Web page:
From New International, Vol.12 No.10, December 1946, p.319.
Transcribed & marked up by Einde O’Callaghan for ETOL.
Our Threatened Values, by Victor Gollancz
Published by Gollancz, 1946.
Mr. Gollancz’s book, which has received a wide sale in England, is a welcome and eloquent tribute to the value of personality and a warm-hearted appeal for its preservation. But while the book is strong on moral purpose, it is weak in analysis.
Western culture, he asserts, is distinguished by its respect for personality, which contains all the other primary values. It emphasizes the uniqueness of the individual and his right to live, develop and create. Personality is a wider concept than nation, race, color, class or religion. It asserts that men are to be treated as men, in terms of their common humanity, and not in terms of such accidental and divisive circumstances as birth, status, color or fortune. The country or the class or the religion or the color into which men are born should be irrelevant to their treatment. The treatment the Germans accorded the Jews and the treatment we are according the Germans is painful evidence of the disintegration of Western values. Men should not be treated as Germans or as Jews but simply as men.
What technique does Gollancz offer to implement Western values? Merely the consciousness of our failings and the injunction to correct them. And that consciousness can be applied only by example. Russia offers the most serious threat to Western values – well, let us answer the Russians by showing them how much we value personality!
Gollancz does not consider how Western values arose and why they are now disintegrating. Certainly the few men of good will share his affirmations, but that is not enough. People will not reduce their rations to help others, business men will not sacrifice profits and politicians will not refuse power.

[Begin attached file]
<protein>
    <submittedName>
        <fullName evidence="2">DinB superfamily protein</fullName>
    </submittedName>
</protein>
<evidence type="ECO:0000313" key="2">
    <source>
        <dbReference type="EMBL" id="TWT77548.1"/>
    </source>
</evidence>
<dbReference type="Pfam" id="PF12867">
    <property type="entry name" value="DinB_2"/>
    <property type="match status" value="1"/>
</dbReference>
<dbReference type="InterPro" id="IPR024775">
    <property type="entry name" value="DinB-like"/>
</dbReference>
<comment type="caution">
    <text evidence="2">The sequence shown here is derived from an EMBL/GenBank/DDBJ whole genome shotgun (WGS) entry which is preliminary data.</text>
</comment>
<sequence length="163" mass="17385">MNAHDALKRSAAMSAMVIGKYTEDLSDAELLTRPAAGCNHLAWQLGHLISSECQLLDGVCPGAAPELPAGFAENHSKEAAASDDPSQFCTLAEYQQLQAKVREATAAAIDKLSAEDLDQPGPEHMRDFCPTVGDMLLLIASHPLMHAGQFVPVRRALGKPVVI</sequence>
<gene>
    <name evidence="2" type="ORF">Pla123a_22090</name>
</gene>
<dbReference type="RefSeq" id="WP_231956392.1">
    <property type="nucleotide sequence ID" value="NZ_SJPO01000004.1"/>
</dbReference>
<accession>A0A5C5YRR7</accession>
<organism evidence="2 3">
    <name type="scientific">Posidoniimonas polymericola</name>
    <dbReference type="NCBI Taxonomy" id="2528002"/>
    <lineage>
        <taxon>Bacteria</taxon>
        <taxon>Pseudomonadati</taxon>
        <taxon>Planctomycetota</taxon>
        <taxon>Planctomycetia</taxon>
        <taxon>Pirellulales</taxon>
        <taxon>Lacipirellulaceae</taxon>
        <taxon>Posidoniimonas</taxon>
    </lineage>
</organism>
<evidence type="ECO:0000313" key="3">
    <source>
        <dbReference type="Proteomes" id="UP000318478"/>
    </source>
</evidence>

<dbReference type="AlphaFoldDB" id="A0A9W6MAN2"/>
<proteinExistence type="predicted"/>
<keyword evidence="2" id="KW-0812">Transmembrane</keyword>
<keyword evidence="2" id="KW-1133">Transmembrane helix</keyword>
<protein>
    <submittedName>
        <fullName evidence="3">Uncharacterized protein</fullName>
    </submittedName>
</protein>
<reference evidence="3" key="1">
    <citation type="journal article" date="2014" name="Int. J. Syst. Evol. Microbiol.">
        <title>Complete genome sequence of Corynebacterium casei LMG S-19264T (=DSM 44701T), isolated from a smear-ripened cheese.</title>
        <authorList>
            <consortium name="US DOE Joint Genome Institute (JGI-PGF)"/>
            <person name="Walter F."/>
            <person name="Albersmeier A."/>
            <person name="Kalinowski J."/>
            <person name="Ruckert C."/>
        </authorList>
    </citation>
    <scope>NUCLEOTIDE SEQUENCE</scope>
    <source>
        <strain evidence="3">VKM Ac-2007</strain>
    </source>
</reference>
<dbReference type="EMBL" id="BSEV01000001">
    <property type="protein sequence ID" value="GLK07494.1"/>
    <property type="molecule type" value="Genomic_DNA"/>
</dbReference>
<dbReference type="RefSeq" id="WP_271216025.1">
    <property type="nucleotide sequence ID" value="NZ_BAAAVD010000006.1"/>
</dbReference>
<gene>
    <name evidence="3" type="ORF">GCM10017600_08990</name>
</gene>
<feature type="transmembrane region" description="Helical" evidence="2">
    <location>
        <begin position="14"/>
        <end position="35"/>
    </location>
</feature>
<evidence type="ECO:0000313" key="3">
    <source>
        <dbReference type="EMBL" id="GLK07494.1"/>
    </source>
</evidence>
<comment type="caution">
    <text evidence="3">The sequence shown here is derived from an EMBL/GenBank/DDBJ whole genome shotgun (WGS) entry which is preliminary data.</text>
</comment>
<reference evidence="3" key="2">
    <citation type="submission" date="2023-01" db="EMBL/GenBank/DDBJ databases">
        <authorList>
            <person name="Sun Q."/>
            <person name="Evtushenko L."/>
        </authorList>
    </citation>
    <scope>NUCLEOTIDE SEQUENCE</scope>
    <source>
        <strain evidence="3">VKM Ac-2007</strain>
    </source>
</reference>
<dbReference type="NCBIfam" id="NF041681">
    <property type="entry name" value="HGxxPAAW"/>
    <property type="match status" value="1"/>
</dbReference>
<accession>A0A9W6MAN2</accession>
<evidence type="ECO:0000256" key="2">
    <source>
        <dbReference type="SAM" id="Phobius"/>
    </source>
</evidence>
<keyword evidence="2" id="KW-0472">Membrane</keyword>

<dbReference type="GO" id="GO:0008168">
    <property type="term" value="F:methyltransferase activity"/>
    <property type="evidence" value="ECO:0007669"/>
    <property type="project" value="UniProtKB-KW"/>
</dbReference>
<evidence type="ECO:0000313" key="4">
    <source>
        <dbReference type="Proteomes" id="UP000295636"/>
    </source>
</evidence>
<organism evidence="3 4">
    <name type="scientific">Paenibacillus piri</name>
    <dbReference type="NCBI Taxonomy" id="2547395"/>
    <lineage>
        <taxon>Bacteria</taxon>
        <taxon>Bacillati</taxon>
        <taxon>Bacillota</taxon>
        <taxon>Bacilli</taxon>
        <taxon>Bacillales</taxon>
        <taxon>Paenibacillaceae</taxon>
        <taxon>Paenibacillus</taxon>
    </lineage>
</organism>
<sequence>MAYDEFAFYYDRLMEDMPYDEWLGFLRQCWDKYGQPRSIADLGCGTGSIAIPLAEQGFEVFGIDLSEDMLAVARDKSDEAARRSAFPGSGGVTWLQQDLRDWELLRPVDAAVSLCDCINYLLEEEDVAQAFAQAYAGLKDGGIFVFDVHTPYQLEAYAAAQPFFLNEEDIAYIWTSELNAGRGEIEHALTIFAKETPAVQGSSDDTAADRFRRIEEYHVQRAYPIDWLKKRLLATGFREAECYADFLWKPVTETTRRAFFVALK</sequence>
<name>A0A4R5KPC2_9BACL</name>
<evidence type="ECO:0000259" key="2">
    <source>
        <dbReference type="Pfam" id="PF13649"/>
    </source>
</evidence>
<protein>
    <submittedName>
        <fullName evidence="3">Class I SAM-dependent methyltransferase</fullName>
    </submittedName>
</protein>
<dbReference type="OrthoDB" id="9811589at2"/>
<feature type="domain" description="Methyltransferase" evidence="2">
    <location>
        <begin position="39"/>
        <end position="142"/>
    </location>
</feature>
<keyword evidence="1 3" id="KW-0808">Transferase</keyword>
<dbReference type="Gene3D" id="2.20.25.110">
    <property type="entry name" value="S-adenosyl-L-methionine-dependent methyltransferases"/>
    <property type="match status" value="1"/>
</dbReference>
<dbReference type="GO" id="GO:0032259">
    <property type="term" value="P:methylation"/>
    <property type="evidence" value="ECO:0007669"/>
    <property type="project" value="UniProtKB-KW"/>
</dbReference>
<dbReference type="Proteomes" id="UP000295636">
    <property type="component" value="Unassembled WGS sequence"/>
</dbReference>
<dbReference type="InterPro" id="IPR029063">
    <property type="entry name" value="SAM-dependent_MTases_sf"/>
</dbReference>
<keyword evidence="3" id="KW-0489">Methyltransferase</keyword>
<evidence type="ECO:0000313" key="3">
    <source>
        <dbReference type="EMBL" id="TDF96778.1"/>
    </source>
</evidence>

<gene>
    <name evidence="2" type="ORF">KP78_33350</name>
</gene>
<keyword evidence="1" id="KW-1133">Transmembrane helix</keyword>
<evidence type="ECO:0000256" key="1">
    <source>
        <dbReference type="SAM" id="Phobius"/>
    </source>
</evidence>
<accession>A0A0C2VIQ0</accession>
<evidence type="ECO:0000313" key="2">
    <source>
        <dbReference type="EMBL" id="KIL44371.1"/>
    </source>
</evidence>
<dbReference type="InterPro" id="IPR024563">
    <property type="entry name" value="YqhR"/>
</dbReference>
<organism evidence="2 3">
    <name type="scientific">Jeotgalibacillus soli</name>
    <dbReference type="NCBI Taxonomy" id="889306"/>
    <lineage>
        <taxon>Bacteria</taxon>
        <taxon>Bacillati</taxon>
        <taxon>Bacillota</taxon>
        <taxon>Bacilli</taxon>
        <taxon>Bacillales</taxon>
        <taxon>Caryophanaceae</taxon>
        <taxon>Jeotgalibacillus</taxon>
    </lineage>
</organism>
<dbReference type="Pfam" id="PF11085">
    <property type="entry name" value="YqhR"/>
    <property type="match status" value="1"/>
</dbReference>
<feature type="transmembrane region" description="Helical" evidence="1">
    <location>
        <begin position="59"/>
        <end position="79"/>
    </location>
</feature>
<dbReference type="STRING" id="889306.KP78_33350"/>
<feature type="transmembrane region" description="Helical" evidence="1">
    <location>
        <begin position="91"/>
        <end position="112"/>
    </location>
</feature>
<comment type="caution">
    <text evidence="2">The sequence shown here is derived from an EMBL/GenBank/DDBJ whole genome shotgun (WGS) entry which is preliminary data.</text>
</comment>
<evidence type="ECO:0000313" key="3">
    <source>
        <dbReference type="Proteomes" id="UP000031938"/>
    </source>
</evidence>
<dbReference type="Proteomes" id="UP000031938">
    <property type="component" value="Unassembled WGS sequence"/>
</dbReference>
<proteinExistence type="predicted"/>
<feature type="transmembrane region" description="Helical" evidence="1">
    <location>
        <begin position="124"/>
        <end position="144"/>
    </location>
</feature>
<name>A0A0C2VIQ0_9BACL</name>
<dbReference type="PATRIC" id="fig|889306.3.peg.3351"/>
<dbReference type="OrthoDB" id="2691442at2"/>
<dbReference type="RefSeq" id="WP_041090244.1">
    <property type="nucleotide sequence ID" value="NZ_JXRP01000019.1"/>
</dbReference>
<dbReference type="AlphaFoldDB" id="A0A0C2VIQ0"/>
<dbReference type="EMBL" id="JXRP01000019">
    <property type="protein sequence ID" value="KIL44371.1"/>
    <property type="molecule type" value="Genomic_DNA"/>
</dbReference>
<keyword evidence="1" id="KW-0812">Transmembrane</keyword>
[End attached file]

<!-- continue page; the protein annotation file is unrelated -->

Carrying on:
These Western values were always imperfectly realized and in far happier times received no more than peripheral emphasis. But how did these values, tentative and half-tried though they always were, arise? They arose in specific historical circumstances, in an age of burgeoning capitalism and the growth of diverse religious beliefs. Are contemporary conditions approximate or analogous to the historical circumstances that were congenial to these values? Is the growth of population and cities, the development of the factory system and the machine process and the rise of the labor movement compatible with these values? What is the relevance and applicability of these values in different historical circumstances? Gollancz makes no attempt to answer these questions.
Gollancz is a socialist and subscribes to the socialist ethic, but he is not a Marxist. The real case for socialism, he states, is moral, and respect for personality demands the supersession of capitalism. If capitalism and the value of personality are incompatible, how can Gollancz account for the rise of the value of personality under capitalism? Such a contradiction cannot be explained by Gollancz’s abstract and unhistorical approach. Indeed, it is the unhistorical character of his thought that creates such contradictions.
Gollancz is the latest in a long line of non-Marxist socialist moralists. The criticism voiced by Sidney Hook some years ago is still valid despite the authors subsequent break with a Marxist point of view.